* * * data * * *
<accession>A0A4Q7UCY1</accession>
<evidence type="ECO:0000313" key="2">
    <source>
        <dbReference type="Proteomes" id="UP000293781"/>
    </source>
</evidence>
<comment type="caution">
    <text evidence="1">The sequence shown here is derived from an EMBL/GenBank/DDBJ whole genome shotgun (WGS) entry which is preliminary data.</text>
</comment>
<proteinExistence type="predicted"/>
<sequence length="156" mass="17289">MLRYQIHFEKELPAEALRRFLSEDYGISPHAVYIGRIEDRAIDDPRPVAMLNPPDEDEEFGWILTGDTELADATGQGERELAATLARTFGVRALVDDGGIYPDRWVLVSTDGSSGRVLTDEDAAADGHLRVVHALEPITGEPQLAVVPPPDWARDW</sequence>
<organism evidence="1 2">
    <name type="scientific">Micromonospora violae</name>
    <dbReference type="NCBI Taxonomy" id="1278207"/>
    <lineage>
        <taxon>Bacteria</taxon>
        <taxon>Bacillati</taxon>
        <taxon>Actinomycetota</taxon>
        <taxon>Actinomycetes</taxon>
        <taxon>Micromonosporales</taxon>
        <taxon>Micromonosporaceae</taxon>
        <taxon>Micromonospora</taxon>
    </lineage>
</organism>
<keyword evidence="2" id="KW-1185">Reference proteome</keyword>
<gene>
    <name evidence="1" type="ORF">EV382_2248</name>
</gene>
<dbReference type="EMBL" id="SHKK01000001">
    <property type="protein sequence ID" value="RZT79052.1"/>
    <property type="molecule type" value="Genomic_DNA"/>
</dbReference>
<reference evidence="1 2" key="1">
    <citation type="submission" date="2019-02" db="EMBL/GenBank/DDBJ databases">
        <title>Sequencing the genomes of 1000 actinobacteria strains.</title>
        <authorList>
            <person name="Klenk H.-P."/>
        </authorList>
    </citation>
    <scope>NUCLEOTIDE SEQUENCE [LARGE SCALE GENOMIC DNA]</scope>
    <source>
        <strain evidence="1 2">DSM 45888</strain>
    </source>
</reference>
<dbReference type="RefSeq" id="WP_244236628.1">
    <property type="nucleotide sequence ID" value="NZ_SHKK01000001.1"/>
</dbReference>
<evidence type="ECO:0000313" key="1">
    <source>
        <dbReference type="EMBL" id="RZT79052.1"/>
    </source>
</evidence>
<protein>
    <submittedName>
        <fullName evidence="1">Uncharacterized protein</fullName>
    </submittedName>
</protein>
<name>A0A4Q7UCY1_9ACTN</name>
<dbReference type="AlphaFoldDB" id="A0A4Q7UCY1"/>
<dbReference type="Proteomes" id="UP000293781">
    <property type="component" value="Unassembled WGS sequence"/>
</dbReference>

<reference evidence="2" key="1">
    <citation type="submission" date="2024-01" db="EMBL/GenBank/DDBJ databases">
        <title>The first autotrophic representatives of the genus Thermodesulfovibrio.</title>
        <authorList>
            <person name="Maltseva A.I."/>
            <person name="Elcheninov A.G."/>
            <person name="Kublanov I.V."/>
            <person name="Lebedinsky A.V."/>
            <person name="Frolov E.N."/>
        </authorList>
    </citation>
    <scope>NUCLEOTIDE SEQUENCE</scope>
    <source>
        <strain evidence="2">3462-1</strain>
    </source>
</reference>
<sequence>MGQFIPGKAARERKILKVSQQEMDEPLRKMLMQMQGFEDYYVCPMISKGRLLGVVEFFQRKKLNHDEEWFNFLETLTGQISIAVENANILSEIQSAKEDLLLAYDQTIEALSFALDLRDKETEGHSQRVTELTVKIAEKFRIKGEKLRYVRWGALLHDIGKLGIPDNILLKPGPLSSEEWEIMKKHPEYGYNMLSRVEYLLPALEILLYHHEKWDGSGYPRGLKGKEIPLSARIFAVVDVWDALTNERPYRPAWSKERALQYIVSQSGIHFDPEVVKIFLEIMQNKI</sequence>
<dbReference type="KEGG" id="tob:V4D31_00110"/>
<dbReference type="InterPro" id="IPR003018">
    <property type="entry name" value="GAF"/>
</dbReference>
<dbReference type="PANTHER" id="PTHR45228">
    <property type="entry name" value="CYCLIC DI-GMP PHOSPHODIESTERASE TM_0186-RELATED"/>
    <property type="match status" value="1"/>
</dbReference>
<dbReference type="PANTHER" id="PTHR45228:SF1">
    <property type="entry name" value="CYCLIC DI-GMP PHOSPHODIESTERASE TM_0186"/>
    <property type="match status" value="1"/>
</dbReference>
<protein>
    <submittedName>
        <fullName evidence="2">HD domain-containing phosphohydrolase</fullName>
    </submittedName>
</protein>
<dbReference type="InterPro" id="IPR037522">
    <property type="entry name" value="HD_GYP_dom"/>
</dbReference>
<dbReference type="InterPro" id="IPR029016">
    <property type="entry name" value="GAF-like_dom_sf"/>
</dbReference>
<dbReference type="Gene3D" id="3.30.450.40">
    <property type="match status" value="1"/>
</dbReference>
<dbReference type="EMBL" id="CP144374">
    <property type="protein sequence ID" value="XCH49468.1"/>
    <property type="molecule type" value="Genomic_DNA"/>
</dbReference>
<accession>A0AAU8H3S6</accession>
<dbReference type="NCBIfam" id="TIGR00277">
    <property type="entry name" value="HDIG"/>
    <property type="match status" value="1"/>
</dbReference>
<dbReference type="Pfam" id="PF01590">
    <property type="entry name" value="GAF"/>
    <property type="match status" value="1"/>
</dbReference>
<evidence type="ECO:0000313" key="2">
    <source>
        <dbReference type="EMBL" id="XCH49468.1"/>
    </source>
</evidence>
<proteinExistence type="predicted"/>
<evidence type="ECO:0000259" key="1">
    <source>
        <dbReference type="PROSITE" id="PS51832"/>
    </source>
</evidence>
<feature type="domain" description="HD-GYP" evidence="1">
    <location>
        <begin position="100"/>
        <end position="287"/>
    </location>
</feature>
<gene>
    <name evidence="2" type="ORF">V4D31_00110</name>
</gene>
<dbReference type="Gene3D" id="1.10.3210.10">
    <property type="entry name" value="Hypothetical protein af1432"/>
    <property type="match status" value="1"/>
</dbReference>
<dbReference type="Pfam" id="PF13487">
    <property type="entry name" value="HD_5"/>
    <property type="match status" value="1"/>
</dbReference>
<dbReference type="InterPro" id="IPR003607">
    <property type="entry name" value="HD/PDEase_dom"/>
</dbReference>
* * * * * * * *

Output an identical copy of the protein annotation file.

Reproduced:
<accession>A0A4Q7UCY1</accession>
<evidence type="ECO:0000313" key="2">
    <source>
        <dbReference type="Proteomes" id="UP000293781"/>
    </source>
</evidence>
<comment type="caution">
    <text evidence="1">The sequence shown here is derived from an EMBL/GenBank/DDBJ whole genome shotgun (WGS) entry which is preliminary data.</text>
</comment>
<proteinExistence type="predicted"/>
<sequence length="156" mass="17289">MLRYQIHFEKELPAEALRRFLSEDYGISPHAVYIGRIEDRAIDDPRPVAMLNPPDEDEEFGWILTGDTELADATGQGERELAATLARTFGVRALVDDGGIYPDRWVLVSTDGSSGRVLTDEDAAADGHLRVVHALEPITGEPQLAVVPPPDWARDW</sequence>
<organism evidence="1 2">
    <name type="scientific">Micromonospora violae</name>
    <dbReference type="NCBI Taxonomy" id="1278207"/>
    <lineage>
        <taxon>Bacteria</taxon>
        <taxon>Bacillati</taxon>
        <taxon>Actinomycetota</taxon>
        <taxon>Actinomycetes</taxon>
        <taxon>Micromonosporales</taxon>
        <taxon>Micromonosporaceae</taxon>
        <taxon>Micromonospora</taxon>
    </lineage>
</organism>
<keyword evidence="2" id="KW-1185">Reference proteome</keyword>
<gene>
    <name evidence="1" type="ORF">EV382_2248</name>
</gene>
<dbReference type="EMBL" id="SHKK01000001">
    <property type="protein sequence ID" value="RZT79052.1"/>
    <property type="molecule type" value="Genomic_DNA"/>
</dbReference>
<reference evidence="1 2" key="1">
    <citation type="submission" date="2019-02" db="EMBL/GenBank/DDBJ databases">
        <title>Sequencing the genomes of 1000 actinobacteria strains.</title>
        <authorList>
            <person name="Klenk H.-P."/>
        </authorList>
    </citation>
    <scope>NUCLEOTIDE SEQUENCE [LARGE SCALE GENOMIC DNA]</scope>
    <source>
        <strain evidence="1 2">DSM 45888</strain>
    </source>
</reference>
<dbReference type="RefSeq" id="WP_244236628.1">
    <property type="nucleotide sequence ID" value="NZ_SHKK01000001.1"/>
</dbReference>
<evidence type="ECO:0000313" key="1">
    <source>
        <dbReference type="EMBL" id="RZT79052.1"/>
    </source>
</evidence>
<protein>
    <submittedName>
        <fullName evidence="1">Uncharacterized protein</fullName>
    </submittedName>
</protein>
<name>A0A4Q7UCY1_9ACTN</name>
<dbReference type="AlphaFoldDB" id="A0A4Q7UCY1"/>
<dbReference type="Proteomes" id="UP000293781">
    <property type="component" value="Unassembled WGS sequence"/>
</dbReference>

<reference evidence="2" key="1">
    <citation type="submission" date="2024-01" db="EMBL/GenBank/DDBJ databases">
        <title>The first autotrophic representatives of the genus Thermodesulfovibrio.</title>
        <authorList>
            <person name="Maltseva A.I."/>
            <person name="Elcheninov A.G."/>
            <person name="Kublanov I.V."/>
            <person name="Lebedinsky A.V."/>
            <person name="Frolov E.N."/>
        </authorList>
    </citation>
    <scope>NUCLEOTIDE SEQUENCE</scope>
    <source>
        <strain evidence="2">3462-1</strain>
    </source>
</reference>
<sequence>MGQFIPGKAARERKILKVSQQEMDEPLRKMLMQMQGFEDYYVCPMISKGRLLGVVEFFQRKKLNHDEEWFNFLETLTGQISIAVENANILSEIQSAKEDLLLAYDQTIEALSFALDLRDKETEGHSQRVTELTVKIAEKFRIKGEKLRYVRWGALLHDIGKLGIPDNILLKPGPLSSEEWEIMKKHPEYGYNMLSRVEYLLPALEILLYHHEKWDGSGYPRGLKGKEIPLSARIFAVVDVWDALTNERPYRPAWSKERALQYIVSQSGIHFDPEVVKIFLEIMQNKI</sequence>
<dbReference type="KEGG" id="tob:V4D31_00110"/>
<dbReference type="InterPro" id="IPR003018">
    <property type="entry name" value="GAF"/>
</dbReference>
<dbReference type="PANTHER" id="PTHR45228">
    <property type="entry name" value="CYCLIC DI-GMP PHOSPHODIESTERASE TM_0186-RELATED"/>
    <property type="match status" value="1"/>
</dbReference>
<dbReference type="PANTHER" id="PTHR45228:SF1">
    <property type="entry name" value="CYCLIC DI-GMP PHOSPHODIESTERASE TM_0186"/>
    <property type="match status" value="1"/>
</dbReference>
<protein>
    <submittedName>
        <fullName evidence="2">HD domain-containing phosphohydrolase</fullName>
    </submittedName>
</protein>
<dbReference type="InterPro" id="IPR037522">
    <property type="entry name" value="HD_GYP_dom"/>
</dbReference>
<dbReference type="InterPro" id="IPR029016">
    <property type="entry name" value="GAF-like_dom_sf"/>
</dbReference>
<dbReference type="Gene3D" id="3.30.450.40">
    <property type="match status" value="1"/>
</dbReference>
<dbReference type="EMBL" id="CP144374">
    <property type="protein sequence ID" value="XCH49468.1"/>
    <property type="molecule type" value="Genomic_DNA"/>
</dbReference>
<accession>A0AAU8H3S6</accession>
<dbReference type="NCBIfam" id="TIGR00277">
    <property type="entry name" value="HDIG"/>
    <property type="match status" value="1"/>
</dbReference>
<dbReference type="Pfam" id="PF01590">
    <property type="entry name" value="GAF"/>
    <property type="match status" value="1"/>
</dbReference>
<evidence type="ECO:0000313" key="2">
    <source>
        <dbReference type="EMBL" id="XCH49468.1"/>
    </source>
</evidence>
<proteinExistence type="predicted"/>
<evidence type="ECO:0000259" key="1">
    <source>
        <dbReference type="PROSITE" id="PS51832"/>
    </source>
</evidence>
<feature type="domain" description="HD-GYP" evidence="1">
    <location>
        <begin position="100"/>
        <end position="287"/>
    </location>
</feature>
<gene>
    <name evidence="2" type="ORF">V4D31_00110</name>
</gene>
<dbReference type="Gene3D" id="1.10.3210.10">
    <property type="entry name" value="Hypothetical protein af1432"/>
    <property type="match status" value="1"/>
</dbReference>
<dbReference type="Pfam" id="PF13487">
    <property type="entry name" value="HD_5"/>
    <property type="match status" value="1"/>
</dbReference>
<dbReference type="InterPro" id="IPR003607">
    <property type="entry name" value="HD/PDEase_dom"/>
</dbReference>